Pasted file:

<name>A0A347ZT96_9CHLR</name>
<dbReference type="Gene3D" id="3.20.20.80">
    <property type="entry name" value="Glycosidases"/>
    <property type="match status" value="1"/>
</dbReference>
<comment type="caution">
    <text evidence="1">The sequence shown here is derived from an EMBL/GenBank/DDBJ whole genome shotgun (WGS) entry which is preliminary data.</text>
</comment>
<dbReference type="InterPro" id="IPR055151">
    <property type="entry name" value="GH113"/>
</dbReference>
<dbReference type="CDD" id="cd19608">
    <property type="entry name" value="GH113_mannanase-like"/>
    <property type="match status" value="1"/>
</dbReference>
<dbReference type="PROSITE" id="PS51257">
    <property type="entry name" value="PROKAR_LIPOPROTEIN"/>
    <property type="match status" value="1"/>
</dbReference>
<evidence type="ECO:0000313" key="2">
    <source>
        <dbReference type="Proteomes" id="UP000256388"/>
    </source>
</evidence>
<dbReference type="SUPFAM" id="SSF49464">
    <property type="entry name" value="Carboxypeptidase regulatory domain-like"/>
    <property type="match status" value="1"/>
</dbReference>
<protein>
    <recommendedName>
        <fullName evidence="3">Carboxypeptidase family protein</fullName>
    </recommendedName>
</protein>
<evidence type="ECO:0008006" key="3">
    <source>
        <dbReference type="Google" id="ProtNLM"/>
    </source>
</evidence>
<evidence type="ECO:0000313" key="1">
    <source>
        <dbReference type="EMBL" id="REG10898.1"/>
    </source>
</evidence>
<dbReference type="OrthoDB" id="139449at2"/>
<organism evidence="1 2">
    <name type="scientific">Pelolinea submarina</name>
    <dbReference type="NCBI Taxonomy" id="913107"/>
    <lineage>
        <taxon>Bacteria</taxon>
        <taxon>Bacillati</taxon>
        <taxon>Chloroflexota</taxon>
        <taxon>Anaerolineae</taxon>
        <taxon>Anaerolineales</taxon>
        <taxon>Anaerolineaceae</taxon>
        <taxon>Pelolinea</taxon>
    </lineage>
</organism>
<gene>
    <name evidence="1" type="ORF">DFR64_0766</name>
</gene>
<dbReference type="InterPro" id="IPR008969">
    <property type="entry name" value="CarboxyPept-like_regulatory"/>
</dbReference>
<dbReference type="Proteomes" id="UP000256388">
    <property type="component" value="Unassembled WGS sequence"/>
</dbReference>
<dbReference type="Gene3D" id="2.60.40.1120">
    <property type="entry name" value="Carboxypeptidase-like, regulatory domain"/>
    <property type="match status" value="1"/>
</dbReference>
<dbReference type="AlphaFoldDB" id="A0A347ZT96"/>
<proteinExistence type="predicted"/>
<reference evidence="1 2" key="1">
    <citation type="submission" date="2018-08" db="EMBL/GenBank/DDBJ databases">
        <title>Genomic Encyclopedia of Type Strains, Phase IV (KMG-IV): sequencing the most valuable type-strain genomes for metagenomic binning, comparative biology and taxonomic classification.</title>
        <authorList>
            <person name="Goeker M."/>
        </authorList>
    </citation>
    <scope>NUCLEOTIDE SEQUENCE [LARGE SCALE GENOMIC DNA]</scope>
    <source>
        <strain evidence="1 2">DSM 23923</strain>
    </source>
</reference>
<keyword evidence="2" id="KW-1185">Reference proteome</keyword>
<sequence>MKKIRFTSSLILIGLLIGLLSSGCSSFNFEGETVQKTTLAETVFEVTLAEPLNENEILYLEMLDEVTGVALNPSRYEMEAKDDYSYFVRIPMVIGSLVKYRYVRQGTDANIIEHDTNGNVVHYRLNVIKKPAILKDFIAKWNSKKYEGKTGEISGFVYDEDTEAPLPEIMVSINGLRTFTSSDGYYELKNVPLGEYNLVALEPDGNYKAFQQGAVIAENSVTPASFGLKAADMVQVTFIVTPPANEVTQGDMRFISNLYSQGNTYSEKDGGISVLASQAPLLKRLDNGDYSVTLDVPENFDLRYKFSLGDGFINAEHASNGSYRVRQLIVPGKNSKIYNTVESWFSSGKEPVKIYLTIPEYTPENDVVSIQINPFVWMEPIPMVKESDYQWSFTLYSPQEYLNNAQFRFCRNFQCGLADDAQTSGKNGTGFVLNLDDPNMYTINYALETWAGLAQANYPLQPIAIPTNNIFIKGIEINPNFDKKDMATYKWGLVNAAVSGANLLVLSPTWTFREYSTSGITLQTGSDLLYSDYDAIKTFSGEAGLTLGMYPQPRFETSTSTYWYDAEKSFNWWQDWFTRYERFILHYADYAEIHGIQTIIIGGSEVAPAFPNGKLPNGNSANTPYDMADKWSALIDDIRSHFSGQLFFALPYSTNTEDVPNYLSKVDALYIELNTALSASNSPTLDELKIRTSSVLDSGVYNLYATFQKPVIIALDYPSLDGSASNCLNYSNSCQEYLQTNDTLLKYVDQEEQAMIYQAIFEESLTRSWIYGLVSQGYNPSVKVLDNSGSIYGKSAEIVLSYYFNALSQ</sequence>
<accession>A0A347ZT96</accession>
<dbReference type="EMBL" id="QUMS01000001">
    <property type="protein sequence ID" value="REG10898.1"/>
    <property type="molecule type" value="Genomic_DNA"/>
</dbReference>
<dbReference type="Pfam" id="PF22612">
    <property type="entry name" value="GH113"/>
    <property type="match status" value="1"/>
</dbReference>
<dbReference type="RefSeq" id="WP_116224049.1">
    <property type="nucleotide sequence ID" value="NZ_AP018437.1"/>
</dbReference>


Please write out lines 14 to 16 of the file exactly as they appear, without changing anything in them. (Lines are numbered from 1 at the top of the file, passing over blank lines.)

    <property type="match status" value="1"/>
</dbReference>
<dbReference type="PROSITE" id="PS51257">